Our case deserves special mention for two reasons: first, for the atypical presentation with polymyositis and cutaneous vasculitis; and second, the presence of IVIg resistance with persistent coronary dilatation. Atypical KD can closely mimic many diseases, thereby posing diagnostic dilemma even to the most astute clinicians. Thus, a clinician should keep a high index of suspicion of atypical KD in the setting of persistent fever, elevated inflammatory markers, and absence of any other plausible explanation.

Declaration of patient consent

The authors certify that they have obtained all appropriate patient consent forms. In the form, the parents have given their consent for the images and other clinical information to be reported in the journal. The parents understand that name and initials will not be published and due efforts will be made to conceal identity, but anonymity cannot be guaranteed.



Financial support and sponsorship

Nil.

Conflicts of interest

There are no conflicts of interest.



[15]

 
  References Top

1.
McCrindle BW, Rowley AH, Newburger JW, et al. Diagnosis, treatment, and long-term management of Kawasaki disease: A scientific statement for health professionals from the American heart association. Circulation 2017;135:e927-99.  Back to cited text no. 1
    
2.
Newburger JW, Takahashi M, Gerber MA, et al. Diagnosis, treatment, and long-term management of Kawasaki disease: A statement for health professionals from the committee on rheumatic fever, endocarditis, and Kawasaki disease, council on cardiovascular disease in the young, American heart association. Pediatrics 2004;114:1708-33.  Back to cited text no. 2
    
3.
Vigil-Vázquez S, Butragueño-Laiseca L, López-González J., A case of Kawasaki disease presenting as severe myositis. Indian J Pediatr 2019;86:1066-7.  Back to cited text no. 3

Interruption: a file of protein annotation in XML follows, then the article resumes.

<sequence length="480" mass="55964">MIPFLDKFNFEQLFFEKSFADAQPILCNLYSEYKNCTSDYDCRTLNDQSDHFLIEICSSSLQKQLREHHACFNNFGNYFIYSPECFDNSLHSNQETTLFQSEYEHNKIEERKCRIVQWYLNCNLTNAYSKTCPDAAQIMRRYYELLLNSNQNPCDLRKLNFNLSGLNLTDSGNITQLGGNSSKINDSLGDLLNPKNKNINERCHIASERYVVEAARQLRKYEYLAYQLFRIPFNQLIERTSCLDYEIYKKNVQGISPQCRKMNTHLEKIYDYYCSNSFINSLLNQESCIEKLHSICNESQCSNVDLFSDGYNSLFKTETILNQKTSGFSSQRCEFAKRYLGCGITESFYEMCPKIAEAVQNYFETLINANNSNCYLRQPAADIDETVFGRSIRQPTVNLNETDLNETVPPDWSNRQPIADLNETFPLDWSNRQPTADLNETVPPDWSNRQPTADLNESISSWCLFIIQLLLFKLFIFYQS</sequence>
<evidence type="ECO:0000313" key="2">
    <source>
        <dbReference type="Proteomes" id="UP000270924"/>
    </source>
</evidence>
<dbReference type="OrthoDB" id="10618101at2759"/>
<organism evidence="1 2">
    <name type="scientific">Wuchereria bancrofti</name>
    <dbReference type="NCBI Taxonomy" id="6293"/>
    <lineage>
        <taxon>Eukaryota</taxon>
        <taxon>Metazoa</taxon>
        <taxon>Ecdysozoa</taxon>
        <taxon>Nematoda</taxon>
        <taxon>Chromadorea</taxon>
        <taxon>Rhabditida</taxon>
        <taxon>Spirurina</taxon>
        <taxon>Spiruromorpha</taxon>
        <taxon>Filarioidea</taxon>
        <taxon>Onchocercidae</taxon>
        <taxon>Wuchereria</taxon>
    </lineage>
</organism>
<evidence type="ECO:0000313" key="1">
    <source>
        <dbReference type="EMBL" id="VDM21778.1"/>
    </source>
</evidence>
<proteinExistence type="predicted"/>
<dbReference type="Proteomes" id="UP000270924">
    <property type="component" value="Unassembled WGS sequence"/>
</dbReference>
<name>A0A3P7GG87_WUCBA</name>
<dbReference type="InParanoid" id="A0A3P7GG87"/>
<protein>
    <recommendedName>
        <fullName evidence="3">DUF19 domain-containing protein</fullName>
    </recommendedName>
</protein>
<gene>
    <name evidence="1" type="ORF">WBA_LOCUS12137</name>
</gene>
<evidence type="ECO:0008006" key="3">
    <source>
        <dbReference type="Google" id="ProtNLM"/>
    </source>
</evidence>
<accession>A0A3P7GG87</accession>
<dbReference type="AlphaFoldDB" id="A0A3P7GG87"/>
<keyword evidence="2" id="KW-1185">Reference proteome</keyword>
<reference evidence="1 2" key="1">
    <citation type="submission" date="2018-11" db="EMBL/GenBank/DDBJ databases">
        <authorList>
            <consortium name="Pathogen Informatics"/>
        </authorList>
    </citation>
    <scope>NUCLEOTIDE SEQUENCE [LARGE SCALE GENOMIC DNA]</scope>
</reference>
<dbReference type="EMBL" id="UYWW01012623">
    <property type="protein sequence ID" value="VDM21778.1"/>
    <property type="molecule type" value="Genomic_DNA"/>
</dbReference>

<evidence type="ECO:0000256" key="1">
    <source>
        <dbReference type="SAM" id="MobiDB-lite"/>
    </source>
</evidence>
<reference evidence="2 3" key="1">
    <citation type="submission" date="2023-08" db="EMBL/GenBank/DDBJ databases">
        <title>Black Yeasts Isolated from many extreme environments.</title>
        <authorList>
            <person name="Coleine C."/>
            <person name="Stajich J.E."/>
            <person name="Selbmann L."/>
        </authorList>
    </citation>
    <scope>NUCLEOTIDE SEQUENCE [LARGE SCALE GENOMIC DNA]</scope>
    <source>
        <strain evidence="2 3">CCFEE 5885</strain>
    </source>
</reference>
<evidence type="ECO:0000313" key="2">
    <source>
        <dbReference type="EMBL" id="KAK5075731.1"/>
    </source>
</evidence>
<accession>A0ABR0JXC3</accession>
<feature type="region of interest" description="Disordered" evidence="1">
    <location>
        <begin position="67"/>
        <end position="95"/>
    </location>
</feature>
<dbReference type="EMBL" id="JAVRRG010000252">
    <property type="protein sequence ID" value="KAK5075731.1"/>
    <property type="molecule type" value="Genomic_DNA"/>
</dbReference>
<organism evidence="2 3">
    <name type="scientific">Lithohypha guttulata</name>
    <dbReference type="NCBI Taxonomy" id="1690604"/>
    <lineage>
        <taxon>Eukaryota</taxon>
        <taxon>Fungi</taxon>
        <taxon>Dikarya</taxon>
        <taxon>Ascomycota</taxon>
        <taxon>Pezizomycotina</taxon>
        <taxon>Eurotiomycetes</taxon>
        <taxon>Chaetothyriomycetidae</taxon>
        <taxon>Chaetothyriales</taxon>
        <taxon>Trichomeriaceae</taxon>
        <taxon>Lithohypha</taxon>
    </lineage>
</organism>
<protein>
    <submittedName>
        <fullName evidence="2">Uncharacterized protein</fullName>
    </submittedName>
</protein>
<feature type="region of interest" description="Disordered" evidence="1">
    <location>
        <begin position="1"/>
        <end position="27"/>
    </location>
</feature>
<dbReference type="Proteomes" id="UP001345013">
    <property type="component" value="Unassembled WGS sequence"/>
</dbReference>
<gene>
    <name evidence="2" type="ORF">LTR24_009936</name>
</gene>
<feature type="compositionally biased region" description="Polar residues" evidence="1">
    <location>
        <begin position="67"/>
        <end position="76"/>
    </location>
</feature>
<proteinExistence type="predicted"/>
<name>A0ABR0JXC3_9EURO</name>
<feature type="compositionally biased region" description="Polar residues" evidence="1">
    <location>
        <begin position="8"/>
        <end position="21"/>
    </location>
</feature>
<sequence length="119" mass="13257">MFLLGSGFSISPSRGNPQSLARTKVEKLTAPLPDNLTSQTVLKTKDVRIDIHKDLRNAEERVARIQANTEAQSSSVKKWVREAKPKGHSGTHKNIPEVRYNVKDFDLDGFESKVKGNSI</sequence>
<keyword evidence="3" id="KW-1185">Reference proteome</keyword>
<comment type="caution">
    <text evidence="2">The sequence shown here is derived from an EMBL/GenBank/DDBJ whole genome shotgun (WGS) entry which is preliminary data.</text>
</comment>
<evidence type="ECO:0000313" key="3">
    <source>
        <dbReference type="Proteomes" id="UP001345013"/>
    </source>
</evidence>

4.
Gama C, Breeden K, Miller R. Myositis in Kawasaki disease. Pediatr Neurol 1990;6:135-6.  Back to cited text no. 4
    
5.
Koutras A. Myositis with Kawasaki's disease. Arch Pediatr Adoles Med 1982;136:78.  Back to cited text no. 5
    
6.
Singh S, Kawasaki T. Kawasaki disease in India, lessons learnt over the last 20 years. Indian Pediatr 2016;53:119-24.  Back to cited text no. 6
    
7.
Singh SP, Ansari NH, Tanwar YS., Osteomyelitis in Kawasaki disease. Indian J Pediatr 2014;81:1384-6.  Back to cited text no. 7
    
8.
Koutras AK. Myositis with mucocutaneous lymph-node syndrome. N Y State J Med 1980;80:1138-9.  Back to cited text no. 8
    
9.
Lin H, Burton EM, Felz MW. Orbital myositis due to Kawasaki's disease. Pediatr Radiol 1999;29:634-6.  Back to cited text no. 9
    
10.
Okada S, Ishikawa Y, Shimomura M, et al. Erythema nodosum masking Kawasaki disease with an initial manifestation of skin lesions. Yonsei Med J 2019;60:312-4.  Back to cited text no. 10
    
11.
Anjani G, Johnson N, Navid A, et al. Kawasaki disease malingering as juvenile dermatomyositis: Case-based review: Myositis in Kawasaki disease. Rheumatol Int 2022;42:913-9.  Back to cited text no. 11
    
12.
Tremoulet AH, Best BM, Song S, et al. Resistance to intravenous immunoglobulin in children with Kawasaki disease. J Pediatr 2008;153:117-21.  Back to cited text no. 12
    
13.
Lee EY, Oh JY, Chong CY, et al. A case of atypical Kawasaki disease with myositis. Glob Pediatr Health 2015;2:1-6.  Back to cited text no. 13
    
14.
Sugie H, Sugie Y, Ichimura M, et al. A case of polymyositis associated with Kawasaki disease. Brain Dev 1985;7:513-5.  Back to cited text no. 14
    
15.
Agarwal S, Gupta A, Suri D, et al. Proximal muscle weakness in a child with Kawasaki disease. Indian J Pediatr 2015;82:866.  Back to cited text no. 15